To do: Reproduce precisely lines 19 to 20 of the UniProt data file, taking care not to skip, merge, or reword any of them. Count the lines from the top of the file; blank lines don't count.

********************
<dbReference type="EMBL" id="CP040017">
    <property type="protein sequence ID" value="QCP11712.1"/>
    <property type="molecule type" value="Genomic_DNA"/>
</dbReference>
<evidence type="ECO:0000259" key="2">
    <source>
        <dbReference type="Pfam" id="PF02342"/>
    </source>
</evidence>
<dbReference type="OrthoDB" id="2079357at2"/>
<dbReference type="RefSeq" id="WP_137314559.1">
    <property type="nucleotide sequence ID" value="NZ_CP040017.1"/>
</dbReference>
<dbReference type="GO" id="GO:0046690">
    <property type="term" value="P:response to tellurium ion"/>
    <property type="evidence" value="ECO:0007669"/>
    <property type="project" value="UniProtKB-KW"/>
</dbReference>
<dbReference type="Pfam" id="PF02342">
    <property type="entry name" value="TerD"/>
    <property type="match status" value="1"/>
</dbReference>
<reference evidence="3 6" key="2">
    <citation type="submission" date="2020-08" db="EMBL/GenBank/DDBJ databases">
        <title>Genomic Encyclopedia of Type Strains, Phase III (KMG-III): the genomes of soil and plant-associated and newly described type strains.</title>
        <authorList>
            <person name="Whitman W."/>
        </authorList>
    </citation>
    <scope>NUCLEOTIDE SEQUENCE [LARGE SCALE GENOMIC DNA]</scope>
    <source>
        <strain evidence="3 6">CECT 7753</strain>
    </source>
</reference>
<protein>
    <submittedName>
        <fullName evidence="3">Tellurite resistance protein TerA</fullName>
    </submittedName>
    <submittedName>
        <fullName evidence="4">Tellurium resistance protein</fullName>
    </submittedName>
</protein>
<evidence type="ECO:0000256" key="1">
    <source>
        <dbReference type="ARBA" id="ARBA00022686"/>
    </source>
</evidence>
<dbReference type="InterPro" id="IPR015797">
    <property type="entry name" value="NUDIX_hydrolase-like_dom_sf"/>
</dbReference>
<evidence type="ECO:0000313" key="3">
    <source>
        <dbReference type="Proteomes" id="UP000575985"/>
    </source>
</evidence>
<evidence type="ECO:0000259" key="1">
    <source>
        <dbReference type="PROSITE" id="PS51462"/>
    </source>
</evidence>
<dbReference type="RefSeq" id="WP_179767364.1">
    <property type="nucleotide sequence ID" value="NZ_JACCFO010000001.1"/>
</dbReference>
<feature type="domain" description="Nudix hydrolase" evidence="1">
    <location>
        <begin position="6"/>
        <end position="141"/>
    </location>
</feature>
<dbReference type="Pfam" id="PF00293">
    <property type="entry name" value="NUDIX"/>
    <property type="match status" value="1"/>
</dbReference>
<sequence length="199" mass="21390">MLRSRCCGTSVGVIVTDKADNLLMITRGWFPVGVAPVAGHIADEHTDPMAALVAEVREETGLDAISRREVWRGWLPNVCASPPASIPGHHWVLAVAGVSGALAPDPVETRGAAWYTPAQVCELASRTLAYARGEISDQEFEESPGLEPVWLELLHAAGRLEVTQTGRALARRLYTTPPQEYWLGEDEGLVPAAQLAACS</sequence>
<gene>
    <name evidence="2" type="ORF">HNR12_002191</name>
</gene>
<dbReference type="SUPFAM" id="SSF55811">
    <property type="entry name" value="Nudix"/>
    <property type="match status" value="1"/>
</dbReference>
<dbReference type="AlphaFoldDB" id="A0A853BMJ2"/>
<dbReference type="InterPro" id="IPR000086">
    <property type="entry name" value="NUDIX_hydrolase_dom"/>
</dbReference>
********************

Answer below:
<dbReference type="Pfam" id="PF02342">
    <property type="entry name" value="TerD"/>